Send to

Choose Destination
See comment in PubMed Commons below
Int Med Case Rep J. 2010 Apr 1;3:31-4. Print 2010.

Intercavernous portion of internal carotid artery occlusion resulting from snowboarding.

Author information

Department of Orthopaedics, University Hospital of Wales, Cardiff, UK.


A 33-year-old gentleman who was otherwise fit and healthy suffered repetitive low impact head injuries while snowboarding in Austria over a period of one week. During the fall he had several hyperextension injuries and presented with headache, nausea, vomiting, drowsiness (felt 'drunk' on Friday night despite not being drunk), diplopia, abnormal pupillary signs. A Horner's syndrome was diagnosed and on investigation, the left intercavernous portion of internal carotid artery (ICA) was found to be thrombosed. The symptoms gradually settled after conservative treatment for a month. Blunt head trauma is a recognized cause of carotid dissection and thrombosis and many neuromechanics studies have attempted to calculate the wall shear stress involved. Physicians treating snowboarders should be aware of the condition and should look for Horner's syndrome and consider the possibility of carotid occlusion. With a thorough PubMed, Ovid, EMBASE search using 'snowboarding', 'carotid dissection', 'Horner's syndrome' no such case was found to be reported. Proper training for such sport activities is essential to avoid serious consequences.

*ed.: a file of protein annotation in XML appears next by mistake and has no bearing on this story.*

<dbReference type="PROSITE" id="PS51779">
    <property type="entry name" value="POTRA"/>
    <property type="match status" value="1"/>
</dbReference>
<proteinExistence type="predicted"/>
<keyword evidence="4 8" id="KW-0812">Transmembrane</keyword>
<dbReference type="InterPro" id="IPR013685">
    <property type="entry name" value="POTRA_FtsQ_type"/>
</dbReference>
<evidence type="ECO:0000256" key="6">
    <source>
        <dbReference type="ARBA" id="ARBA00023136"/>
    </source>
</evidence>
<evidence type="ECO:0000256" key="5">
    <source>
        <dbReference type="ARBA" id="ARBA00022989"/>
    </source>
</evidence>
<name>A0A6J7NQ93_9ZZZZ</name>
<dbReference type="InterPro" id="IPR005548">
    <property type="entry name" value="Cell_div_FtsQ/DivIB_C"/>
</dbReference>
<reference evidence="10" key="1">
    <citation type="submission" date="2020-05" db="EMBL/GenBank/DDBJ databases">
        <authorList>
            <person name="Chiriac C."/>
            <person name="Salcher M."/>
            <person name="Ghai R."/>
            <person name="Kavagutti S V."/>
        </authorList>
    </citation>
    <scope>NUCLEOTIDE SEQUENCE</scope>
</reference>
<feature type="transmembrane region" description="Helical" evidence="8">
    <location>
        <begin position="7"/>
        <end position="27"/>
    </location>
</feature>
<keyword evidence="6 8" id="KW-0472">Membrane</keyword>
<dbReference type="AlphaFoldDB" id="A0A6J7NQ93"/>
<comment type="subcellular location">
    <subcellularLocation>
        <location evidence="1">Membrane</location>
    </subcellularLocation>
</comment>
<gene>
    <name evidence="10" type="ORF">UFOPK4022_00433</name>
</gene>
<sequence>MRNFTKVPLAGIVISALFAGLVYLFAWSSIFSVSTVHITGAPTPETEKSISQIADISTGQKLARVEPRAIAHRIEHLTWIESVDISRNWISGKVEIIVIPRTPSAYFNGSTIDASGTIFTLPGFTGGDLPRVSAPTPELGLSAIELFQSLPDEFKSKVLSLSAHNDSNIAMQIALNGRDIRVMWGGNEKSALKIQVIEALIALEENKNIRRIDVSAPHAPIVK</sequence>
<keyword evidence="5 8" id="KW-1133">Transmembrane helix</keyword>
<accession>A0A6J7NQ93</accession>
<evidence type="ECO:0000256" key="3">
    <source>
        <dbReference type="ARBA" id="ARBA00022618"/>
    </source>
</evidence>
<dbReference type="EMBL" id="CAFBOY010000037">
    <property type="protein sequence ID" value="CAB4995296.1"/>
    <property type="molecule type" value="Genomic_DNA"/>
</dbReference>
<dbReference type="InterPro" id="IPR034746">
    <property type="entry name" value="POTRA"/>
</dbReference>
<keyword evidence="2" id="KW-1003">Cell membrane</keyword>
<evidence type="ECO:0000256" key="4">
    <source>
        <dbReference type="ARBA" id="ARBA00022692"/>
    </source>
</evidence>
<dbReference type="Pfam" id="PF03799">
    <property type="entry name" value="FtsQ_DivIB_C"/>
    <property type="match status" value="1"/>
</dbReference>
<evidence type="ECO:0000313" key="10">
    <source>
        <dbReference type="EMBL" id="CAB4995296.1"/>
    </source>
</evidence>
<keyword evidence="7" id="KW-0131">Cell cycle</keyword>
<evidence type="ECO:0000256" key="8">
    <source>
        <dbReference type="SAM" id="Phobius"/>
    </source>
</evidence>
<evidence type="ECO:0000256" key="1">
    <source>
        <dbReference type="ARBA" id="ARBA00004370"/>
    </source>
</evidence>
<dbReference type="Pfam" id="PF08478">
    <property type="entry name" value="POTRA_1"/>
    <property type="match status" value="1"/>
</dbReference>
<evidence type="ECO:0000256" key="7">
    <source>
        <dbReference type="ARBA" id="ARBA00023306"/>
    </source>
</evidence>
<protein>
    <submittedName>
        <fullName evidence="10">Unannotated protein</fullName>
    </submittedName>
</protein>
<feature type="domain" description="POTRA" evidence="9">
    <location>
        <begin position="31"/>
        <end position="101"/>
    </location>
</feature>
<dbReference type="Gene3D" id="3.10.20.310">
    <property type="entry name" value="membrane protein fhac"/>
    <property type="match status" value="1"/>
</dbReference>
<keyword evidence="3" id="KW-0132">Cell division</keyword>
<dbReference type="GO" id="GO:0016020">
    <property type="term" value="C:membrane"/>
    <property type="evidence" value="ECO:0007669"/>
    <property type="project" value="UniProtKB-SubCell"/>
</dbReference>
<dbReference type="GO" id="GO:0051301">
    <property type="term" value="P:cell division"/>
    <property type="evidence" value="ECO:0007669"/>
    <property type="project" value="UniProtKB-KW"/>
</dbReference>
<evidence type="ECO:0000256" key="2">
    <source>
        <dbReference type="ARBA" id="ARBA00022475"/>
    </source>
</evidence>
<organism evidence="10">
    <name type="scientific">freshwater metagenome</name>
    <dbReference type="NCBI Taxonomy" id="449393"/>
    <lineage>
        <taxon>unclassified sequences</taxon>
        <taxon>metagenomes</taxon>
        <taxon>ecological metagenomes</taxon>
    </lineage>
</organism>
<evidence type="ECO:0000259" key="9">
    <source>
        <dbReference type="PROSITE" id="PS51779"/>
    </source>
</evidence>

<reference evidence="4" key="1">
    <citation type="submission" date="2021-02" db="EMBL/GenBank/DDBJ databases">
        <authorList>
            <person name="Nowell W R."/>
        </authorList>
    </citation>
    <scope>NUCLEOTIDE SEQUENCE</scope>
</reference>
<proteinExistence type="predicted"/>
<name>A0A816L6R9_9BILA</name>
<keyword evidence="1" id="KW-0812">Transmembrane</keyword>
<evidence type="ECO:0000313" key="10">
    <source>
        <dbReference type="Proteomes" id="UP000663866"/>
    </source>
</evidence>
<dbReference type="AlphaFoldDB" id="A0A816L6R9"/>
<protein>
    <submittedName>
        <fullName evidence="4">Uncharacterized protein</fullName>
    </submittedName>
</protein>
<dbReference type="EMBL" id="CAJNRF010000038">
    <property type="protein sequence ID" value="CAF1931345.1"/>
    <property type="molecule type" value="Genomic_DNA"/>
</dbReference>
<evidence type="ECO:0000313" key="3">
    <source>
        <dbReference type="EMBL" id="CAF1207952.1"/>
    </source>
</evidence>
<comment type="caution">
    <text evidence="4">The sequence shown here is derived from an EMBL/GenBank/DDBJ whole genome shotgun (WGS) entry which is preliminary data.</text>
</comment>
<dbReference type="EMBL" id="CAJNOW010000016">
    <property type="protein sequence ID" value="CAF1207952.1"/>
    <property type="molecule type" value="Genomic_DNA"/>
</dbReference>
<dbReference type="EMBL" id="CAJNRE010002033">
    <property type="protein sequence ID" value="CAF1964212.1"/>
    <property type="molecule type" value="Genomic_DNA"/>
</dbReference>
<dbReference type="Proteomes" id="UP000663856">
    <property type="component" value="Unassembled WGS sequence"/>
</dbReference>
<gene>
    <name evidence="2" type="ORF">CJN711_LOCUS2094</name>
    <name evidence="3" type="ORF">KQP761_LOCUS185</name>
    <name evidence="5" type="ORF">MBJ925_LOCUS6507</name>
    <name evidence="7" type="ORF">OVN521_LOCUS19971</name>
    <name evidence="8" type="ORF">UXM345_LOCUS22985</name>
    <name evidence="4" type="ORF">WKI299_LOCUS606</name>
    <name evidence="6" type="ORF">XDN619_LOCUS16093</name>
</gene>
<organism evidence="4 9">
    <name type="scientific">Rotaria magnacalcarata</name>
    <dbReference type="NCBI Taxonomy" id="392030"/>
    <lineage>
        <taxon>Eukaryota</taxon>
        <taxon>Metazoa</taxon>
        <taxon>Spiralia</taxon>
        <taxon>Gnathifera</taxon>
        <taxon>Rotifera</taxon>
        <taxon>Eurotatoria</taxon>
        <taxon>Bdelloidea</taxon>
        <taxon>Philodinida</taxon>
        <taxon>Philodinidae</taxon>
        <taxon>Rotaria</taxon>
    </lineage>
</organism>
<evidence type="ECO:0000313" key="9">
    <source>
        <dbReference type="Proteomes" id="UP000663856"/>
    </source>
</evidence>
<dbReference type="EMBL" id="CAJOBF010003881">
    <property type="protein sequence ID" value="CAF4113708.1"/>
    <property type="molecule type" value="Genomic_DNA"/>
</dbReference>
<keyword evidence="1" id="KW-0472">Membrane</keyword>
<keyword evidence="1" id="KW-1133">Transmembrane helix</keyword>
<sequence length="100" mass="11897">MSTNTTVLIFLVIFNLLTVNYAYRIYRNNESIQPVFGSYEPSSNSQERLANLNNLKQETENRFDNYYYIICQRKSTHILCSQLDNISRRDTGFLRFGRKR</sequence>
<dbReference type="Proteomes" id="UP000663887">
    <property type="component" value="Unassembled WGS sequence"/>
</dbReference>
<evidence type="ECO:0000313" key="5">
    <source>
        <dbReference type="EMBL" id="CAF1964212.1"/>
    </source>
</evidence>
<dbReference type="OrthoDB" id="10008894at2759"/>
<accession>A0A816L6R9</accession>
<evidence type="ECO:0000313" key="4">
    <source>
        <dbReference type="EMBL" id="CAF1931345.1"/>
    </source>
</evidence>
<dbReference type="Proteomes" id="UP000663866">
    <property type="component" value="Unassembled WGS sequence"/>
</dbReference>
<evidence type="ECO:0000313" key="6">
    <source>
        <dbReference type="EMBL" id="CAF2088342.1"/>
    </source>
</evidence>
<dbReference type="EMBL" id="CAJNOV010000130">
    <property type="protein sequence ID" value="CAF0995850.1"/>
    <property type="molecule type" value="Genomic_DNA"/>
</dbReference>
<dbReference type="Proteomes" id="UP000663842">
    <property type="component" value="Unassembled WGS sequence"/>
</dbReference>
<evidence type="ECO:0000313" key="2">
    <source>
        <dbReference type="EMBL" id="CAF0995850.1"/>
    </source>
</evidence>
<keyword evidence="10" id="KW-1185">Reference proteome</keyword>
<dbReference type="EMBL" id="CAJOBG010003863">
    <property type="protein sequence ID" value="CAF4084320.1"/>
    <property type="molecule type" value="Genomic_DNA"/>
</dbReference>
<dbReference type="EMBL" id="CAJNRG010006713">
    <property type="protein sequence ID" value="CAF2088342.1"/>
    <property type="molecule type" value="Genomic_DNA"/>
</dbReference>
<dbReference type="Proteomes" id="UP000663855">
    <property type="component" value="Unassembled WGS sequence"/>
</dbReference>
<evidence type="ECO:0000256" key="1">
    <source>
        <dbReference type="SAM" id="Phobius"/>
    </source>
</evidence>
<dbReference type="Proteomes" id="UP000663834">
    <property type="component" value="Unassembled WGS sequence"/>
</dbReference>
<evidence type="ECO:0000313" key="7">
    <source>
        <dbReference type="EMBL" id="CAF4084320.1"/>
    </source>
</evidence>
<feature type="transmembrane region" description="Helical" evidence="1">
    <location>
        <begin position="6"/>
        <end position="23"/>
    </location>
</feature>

Horner’s syndrome; carotid dissection; snowboarding

PubMed Commons home

PubMed Commons

How to join PubMed Commons

    Supplemental Content

    Full text links

    Icon for PubMed Central
    Loading ...
    Support Center